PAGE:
The lives of the saints are appealing to us. One incident in Frank McCourt’s Angela’s Ashes illustrates this. One day when he was thirteen years old, Miss O’Riordan, the librarian would not allow him to leave the library because it was raining. She told him he could read about the saints while he was waiting. McCourt writes (p 285),
There are four big books, Butler’s Lives of the Saints. I don’t want to spend my life reading about saints but when I start I wish the rain would last forever.
Then Frank continues in a rather colorful fashion but he concludes this story with the librarian saying he had to go home because the rain had stopped. When Frank was going out the door, the librarian called him back because she wanted to write a note to his mother and it would be okay for Frank to read it also.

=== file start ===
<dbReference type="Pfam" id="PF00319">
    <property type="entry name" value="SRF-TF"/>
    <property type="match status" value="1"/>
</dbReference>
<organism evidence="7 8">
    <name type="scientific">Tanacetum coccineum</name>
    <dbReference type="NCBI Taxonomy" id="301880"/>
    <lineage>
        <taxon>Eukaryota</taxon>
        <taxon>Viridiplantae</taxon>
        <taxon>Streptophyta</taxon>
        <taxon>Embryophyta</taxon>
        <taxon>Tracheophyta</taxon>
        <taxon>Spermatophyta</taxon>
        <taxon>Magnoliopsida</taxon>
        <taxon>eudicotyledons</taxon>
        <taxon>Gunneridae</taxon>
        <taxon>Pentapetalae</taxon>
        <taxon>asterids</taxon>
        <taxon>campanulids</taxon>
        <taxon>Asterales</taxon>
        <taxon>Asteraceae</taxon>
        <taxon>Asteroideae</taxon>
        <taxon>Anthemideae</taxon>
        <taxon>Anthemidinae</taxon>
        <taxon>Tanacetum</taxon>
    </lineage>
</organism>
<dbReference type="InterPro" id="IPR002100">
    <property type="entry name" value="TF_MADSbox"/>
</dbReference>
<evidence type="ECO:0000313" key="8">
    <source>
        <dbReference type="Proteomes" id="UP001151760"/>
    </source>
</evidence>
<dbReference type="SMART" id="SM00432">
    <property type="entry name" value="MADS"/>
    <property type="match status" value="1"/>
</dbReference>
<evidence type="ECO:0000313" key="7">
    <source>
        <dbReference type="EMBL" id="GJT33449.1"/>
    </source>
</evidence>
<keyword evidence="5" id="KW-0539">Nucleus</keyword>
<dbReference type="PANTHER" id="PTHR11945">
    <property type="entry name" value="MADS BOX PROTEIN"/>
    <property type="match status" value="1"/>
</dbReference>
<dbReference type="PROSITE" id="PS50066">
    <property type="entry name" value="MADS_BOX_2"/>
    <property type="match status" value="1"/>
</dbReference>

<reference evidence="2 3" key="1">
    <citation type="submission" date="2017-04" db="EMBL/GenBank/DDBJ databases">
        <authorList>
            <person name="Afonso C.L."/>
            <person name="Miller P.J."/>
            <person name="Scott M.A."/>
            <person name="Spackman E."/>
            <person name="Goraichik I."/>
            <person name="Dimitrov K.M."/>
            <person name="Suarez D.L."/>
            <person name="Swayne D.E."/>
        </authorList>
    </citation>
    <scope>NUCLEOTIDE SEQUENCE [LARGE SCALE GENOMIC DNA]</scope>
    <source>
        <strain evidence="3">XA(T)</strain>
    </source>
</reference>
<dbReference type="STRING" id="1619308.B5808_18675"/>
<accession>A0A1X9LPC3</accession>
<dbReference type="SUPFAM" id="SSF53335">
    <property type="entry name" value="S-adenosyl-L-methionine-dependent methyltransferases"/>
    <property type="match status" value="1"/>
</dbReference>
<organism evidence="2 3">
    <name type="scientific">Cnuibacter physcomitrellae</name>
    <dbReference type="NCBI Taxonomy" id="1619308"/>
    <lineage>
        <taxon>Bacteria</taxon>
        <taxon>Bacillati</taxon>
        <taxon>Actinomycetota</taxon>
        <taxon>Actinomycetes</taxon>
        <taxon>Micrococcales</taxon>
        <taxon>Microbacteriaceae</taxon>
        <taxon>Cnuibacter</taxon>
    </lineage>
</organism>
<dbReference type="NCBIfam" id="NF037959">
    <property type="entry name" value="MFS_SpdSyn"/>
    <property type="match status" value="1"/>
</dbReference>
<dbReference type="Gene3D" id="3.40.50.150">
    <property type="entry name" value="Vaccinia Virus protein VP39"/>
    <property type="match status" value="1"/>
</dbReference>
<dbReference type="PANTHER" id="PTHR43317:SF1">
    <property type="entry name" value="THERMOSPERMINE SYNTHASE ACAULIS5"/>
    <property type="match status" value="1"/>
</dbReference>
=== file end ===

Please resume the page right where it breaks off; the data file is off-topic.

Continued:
Dear Mrs. McCourt,
Just when you think Ireland is gone to the dogs altogether you find a boy sitting in the library so absorbed in the Lives of the Saints he doesn’t realize the rain has stopped and you have to drag him away from the aforesaid Lives. I think, Mrs. McCourt, you might have future a priest on your hands and I will light a candle in hopes it comes true.